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Showing posts from October, 2013


It was with a tinge of sadness that I watched Richard Belzer's final scene as John Munch last night on Law & Order: SVU. "Munchkin" (as he was more affectionately known on his original series Homicide: Life on the Street) had reached mandatory retirement age, and was saying goodbye to the police force. Munch's colleagues threw a party/roast for him, and then at the very end of the episode he packed-up his desk and quietly walked away.
Belzer's departure from SVU (which, to be honest, I only began watching in 1999 because the Munch character had transferred from Baltimore to New York) affects me because of his ties to Homicide and, in extension, my life at that time. The older I get, the more memories I have, and the more they tend to shape and mold my life. When a through-line of that life, even a minor part of it, ceases, then it can cause a moment to reflect.
Odd as it may sound, Det. John Munch is such a through-line.

Walking Aimlessly

Last night saw the season 4 premiere of AMC's The Walking Dead. By now, almost everyone knows what the show is about, but in case you don't, it's about people trying to survive during a zombie apocalypse. The series has seen some stellar viewership since it began in October 2010, and I admit to being a regular viewer, despite my better judgment.
What I refer to is how The Walking Dead never leaves me feeling... good. That may sound like an odd qualifier for a television program. After all, I was a stalwart supporter of NBC's Homicide: Life on the Street, and it rarely left me feeling happy about the world. But at least Homicide was a quality program that actually delved into character development, rather than simply pay lip service to it.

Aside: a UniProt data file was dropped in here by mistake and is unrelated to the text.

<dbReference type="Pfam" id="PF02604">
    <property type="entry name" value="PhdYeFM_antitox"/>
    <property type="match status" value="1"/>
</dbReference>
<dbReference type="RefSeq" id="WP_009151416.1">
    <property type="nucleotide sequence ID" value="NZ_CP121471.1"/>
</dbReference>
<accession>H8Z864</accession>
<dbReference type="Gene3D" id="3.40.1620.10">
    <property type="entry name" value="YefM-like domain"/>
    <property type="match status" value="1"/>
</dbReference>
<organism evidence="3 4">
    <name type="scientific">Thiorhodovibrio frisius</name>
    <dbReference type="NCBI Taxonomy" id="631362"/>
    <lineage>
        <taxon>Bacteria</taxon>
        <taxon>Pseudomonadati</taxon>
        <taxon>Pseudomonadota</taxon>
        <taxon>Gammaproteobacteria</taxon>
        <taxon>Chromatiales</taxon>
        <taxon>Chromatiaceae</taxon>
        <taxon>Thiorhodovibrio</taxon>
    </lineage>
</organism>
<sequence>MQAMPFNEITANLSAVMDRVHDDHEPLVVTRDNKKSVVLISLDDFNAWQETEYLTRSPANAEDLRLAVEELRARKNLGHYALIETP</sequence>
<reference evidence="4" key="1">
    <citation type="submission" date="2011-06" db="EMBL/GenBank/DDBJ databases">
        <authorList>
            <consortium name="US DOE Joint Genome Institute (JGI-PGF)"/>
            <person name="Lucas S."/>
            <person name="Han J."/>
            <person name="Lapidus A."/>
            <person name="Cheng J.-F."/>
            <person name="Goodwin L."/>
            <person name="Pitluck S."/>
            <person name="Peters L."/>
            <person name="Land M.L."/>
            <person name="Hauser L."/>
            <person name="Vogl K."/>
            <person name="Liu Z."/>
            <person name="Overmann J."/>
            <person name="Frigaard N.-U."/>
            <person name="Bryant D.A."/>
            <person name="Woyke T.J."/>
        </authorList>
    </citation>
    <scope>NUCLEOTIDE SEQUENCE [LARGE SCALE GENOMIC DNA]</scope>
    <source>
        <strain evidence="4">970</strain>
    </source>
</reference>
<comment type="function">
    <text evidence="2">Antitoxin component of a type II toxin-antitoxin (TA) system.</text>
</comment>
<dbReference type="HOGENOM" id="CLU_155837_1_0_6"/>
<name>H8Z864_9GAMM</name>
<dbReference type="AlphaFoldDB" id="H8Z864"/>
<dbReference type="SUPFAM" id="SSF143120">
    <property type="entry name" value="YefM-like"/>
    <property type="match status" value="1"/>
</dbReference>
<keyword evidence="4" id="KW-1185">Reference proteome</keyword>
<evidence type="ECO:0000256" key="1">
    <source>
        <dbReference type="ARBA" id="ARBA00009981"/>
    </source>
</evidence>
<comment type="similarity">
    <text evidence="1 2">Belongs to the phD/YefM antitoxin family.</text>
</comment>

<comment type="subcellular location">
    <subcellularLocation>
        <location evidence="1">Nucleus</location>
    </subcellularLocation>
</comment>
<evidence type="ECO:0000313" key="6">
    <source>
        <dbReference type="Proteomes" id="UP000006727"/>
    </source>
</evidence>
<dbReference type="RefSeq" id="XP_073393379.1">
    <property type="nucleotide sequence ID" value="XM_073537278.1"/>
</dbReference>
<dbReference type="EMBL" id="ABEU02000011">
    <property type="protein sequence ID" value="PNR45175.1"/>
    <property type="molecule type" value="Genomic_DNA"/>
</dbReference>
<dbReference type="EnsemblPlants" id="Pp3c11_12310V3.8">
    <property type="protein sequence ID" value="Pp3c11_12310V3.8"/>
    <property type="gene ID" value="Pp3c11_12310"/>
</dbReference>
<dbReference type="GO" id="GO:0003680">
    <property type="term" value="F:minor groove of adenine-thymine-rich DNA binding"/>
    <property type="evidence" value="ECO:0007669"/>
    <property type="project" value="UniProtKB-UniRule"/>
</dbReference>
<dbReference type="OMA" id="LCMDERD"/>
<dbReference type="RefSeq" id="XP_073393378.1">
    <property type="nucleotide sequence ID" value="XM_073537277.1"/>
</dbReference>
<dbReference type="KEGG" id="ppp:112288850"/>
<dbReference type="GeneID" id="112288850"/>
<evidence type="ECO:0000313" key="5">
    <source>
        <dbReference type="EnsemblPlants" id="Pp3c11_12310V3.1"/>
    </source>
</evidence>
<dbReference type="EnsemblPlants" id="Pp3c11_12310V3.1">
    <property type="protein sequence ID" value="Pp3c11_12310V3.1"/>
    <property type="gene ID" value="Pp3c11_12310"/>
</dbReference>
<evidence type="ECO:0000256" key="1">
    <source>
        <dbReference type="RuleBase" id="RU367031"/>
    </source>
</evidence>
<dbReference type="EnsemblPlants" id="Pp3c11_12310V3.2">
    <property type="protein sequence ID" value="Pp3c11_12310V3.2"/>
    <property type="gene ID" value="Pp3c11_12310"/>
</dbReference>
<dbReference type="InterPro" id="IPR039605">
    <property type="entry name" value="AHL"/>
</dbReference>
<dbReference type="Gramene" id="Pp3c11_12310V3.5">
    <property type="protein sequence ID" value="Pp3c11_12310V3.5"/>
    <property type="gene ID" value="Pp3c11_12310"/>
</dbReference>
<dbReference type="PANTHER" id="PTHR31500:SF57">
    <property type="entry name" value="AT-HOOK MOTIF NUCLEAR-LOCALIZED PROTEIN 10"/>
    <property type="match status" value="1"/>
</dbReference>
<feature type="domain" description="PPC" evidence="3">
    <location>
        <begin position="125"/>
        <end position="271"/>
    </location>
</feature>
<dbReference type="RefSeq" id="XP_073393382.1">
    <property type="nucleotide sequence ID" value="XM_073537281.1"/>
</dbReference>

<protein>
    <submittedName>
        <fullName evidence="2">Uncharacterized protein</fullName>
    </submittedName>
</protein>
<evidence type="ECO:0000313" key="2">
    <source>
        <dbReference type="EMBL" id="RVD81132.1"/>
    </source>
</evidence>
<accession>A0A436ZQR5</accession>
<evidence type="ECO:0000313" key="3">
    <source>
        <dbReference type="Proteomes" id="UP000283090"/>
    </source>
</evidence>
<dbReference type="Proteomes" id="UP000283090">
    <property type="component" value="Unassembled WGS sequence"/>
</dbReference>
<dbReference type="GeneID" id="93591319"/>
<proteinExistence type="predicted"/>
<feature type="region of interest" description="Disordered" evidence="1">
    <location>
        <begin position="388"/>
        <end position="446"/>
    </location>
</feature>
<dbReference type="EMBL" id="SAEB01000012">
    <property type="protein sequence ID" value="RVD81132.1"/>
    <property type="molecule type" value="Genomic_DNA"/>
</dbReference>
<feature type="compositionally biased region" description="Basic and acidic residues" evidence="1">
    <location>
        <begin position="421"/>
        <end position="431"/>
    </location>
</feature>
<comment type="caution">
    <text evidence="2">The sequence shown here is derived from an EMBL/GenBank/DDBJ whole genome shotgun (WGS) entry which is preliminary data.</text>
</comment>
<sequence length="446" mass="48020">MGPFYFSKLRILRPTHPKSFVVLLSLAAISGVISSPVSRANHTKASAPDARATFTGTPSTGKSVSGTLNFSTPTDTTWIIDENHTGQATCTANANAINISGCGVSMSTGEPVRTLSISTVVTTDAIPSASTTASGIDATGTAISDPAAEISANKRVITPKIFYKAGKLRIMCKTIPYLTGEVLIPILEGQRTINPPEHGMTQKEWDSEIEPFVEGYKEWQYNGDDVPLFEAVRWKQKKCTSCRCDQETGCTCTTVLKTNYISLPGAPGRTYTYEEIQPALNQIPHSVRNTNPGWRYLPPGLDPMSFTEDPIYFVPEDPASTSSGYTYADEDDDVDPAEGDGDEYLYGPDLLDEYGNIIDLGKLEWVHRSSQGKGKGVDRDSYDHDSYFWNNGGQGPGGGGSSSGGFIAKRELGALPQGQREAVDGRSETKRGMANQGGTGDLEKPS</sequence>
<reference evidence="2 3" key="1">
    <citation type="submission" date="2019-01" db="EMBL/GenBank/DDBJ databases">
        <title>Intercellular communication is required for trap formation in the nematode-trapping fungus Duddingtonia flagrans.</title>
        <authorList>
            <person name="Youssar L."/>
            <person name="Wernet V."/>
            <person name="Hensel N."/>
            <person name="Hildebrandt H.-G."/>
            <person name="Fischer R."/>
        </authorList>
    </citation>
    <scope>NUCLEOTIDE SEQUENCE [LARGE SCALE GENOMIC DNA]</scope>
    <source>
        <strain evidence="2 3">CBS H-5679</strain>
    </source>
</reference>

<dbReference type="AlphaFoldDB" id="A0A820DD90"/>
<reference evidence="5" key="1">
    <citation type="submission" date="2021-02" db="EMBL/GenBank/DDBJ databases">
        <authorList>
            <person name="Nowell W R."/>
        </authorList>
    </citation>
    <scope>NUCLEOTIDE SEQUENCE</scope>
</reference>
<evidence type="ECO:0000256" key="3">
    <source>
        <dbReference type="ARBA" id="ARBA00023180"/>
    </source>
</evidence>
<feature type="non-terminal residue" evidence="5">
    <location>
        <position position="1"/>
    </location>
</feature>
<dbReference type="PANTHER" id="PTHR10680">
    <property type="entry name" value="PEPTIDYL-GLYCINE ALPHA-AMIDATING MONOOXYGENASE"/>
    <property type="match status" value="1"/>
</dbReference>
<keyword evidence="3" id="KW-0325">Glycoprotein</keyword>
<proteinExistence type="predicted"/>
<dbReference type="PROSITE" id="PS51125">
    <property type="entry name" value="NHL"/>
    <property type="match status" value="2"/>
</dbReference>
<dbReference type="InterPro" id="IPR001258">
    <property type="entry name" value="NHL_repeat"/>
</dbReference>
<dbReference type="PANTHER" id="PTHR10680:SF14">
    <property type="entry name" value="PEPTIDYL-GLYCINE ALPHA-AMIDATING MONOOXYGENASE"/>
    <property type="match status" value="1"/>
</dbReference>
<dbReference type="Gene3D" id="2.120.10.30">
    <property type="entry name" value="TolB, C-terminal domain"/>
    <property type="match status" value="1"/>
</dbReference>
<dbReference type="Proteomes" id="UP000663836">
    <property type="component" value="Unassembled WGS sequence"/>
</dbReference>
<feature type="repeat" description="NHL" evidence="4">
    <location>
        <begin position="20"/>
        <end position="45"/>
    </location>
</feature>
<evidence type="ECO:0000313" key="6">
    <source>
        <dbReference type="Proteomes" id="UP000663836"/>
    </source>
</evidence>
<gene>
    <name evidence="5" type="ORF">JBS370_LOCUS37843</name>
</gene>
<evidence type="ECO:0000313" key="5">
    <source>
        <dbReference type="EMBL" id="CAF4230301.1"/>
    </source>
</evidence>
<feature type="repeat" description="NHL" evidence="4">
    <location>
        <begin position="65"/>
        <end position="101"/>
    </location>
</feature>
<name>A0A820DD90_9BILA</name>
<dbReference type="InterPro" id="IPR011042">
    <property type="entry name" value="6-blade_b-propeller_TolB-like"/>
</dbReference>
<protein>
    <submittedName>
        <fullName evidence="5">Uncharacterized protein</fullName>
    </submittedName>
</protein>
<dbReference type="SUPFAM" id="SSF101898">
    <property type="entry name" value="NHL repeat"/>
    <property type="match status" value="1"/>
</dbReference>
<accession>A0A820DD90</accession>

Walking Dead is a very gory show, sometimes (in my opinion) just for the sake of it. Zombies are shot, or stabbed through the head. People are bitten and/or disemboweled. Very little is left to the imagination. And the characters who …

The No. 1 Ladies of Television

Recently, on an internet forum that I frequent which dabbles in cult film and television discussions, the question arose of who we thought were the 10 best television characters of all-time. It helped to see others' choices, as it reminded me of certain no-brainers I was ashamed to have forgotten upon first thought (Emma Peel, Columbo, etc.), but what really niggled at me was the paucity of females on our lists.
At first, when reading the selections of others, the lack of female characters stood out like big neon lettering, and I shook my head in dismay at what I assumed to be unintentional sexism. Then, it came time to add my Top 10 and... I was stuck. Seriously, there would seem to be a dearth of solid women on television, especially in recent years.
Understand that this list isn't just meant to consist of characters that you like, or think of as pretty cool peeps. No, these are the 10 Best TV Characters of All-Time. They are meant to be near-iconic, or at least exceptional…

Pic of the Week

A random redhead. Enjoy!

Whistle Down the Wind

Last night was pretty rough, emotionally. It was the culmination of a week's worth of feeling down. Events were triggered by - of all things - a movie, continued to snowball because of interactions with friends, and then came to a head after once more confronting internal conflicts regarding my late father. I ended up arriving at my mother's house unannounced, and crying for a bit (something I haven't done in probably two decades, at least).
It is clear that the root of many of my issues is a series of letdowns, from various people. Sometimes, the blame for this can be laid squarely on the shoulders of others. Often, however, I need to look inward. That is to say, I need to re-evaluate my expectations.